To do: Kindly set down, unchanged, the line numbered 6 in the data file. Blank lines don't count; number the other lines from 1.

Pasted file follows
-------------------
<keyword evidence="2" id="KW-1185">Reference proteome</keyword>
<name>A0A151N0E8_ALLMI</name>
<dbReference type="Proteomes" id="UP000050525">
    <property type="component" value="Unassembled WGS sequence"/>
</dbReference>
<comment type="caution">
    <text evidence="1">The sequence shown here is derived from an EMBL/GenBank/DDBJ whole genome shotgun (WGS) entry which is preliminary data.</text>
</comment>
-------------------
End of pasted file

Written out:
<comment type="caution">